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Disembodied Bassist: Today’s Hardcore Is ‘Missing Something’

Disembodied

A lot has changed in hardcore in 11 years. When Disembodied where at their prime, they stood as one of the few bands not focusing the entire all their efforts around politics and social issues. There was no soapbox on stage when the band played, and if there had been it would’ve had a pentagram on it. “I haven’t been asked about straight edge, veganism, vegetarianism or political bulls— in any interviews,” a relieved yet stunned Tara Johnson told Noisecreep. “It’s just weird because that was always the focus.”

The bassist admitted an aggravation to the redundancy of ’90s hardcore, but now she misses it. “It’s so mainstream now,” she asserts. “And I’m not saying this as a whole scene, but they don’t seem to care about that s—. It’s kind of a bummer because it’s not always about playing the heaviest note or seeing how low you can growl or high pitched, or if you have a hot keyboard player. It seems like it’s much more about money, clothes and what you look like vs. what you believe in, which is why I got into punk and hardcore in the first place. It was rebellion against everything.” After a pause she added, “It seems like it’s missing something, unless I’m missing something.”

She continued smiling through frustration, “It just sucks. I just love hardcore and I love the scene and what it stands for — for me what I think it stands for and the fact that it isn’t what I want it to be is kind of a bummer because I want to love it. I still feel like a f—ing hardcore kid. I feel like I’m taking two steps forward and the scene is taking two steps back.”

For Johnson, it was hardcore way before metal. She recalled seeing bands like Rorschach playing house shows — the shows that eventually became liner notes on LP reissues. But for her, hardcore took a hold of her as a place to find herself without judgment. It was her saving grace. “When I got into hardcore my parents were getting divorced, my grandpa just died (who I was living with), all this s— started falling apart in my life, and I didn’t know what I was doing. I started having an eating disorder. I was questioning religion (I grew up Christian, and my mom worked at a church), and I didn’t know if I believed all that s—. And when I got into hardcore and punk, it was like, ‘Oh my God these people feel the same way.’”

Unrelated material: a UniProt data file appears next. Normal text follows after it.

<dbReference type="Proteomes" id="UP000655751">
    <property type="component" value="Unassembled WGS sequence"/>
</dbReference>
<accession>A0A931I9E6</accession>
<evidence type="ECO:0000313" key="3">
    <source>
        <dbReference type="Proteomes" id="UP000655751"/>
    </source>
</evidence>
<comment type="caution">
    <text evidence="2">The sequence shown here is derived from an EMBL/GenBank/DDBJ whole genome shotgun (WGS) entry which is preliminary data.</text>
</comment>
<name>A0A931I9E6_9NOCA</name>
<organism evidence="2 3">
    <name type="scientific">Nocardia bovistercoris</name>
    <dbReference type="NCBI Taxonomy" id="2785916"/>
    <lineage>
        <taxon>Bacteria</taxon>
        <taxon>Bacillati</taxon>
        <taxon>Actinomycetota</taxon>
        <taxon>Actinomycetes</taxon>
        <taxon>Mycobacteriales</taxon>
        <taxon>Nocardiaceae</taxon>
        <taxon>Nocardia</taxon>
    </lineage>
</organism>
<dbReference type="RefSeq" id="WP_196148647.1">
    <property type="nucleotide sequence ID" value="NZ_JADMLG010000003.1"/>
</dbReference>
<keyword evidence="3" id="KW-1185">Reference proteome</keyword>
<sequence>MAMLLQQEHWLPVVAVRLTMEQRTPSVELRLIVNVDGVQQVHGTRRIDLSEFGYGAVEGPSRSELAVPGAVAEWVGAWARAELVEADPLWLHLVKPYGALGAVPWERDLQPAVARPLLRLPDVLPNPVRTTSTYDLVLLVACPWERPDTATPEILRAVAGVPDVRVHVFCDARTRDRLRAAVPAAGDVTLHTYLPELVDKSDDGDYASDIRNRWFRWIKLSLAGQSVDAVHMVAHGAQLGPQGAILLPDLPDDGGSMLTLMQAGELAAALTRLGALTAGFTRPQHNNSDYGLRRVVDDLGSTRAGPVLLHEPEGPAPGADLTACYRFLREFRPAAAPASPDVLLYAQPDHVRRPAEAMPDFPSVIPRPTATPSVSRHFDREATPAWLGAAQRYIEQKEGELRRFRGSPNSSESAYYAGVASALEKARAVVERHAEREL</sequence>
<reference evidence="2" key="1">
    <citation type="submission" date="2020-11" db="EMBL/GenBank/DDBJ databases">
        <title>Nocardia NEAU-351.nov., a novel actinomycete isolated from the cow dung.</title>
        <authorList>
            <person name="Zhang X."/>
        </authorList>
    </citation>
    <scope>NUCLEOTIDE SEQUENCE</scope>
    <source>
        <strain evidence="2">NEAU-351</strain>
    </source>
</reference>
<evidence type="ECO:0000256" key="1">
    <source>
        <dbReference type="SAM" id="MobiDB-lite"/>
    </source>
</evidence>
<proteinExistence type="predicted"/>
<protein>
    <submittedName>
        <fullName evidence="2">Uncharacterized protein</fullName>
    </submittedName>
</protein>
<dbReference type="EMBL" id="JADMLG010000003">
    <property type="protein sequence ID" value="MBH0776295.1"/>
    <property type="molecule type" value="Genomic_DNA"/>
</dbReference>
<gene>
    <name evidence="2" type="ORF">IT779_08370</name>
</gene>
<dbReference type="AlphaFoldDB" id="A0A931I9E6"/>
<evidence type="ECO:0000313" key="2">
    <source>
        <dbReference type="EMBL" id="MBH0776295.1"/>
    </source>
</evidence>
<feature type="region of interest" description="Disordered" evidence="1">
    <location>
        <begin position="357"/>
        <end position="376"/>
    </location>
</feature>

She doesn’t get sense it’s a place of acceptance anymore. “Now days I don’t think you are given the freedom to be who you are because if you are who you are then you’re ridiculed. I was the only liberal kid in my family that voted democrat and was pro-choice. It was nice to see that there was a place that I actually felt comfortable.”

Though Disembodied never found themselves punching kids who weren’t straight edge or vegan, the band’s best crowds were the scenes known as the most unwelcoming: Salt Lake City and Dayton, Ohio. “The kids were into it, and they were f—ing brutal,” Tara recalled, describing the Utah capital and how vocalist Aaron Weseman would fear a coming fight over his smoking. “He was so nervous he was going to get beat up.”

But it never happened, and unlike a lot of bands they never got banned from playing shows in those areas — a common practice for those wanting a purer hardcore. “I think it’s because we never portrayed to be something we weren’t. We were there to play music. Maybe they were just nicer because there was a girl in the band.”

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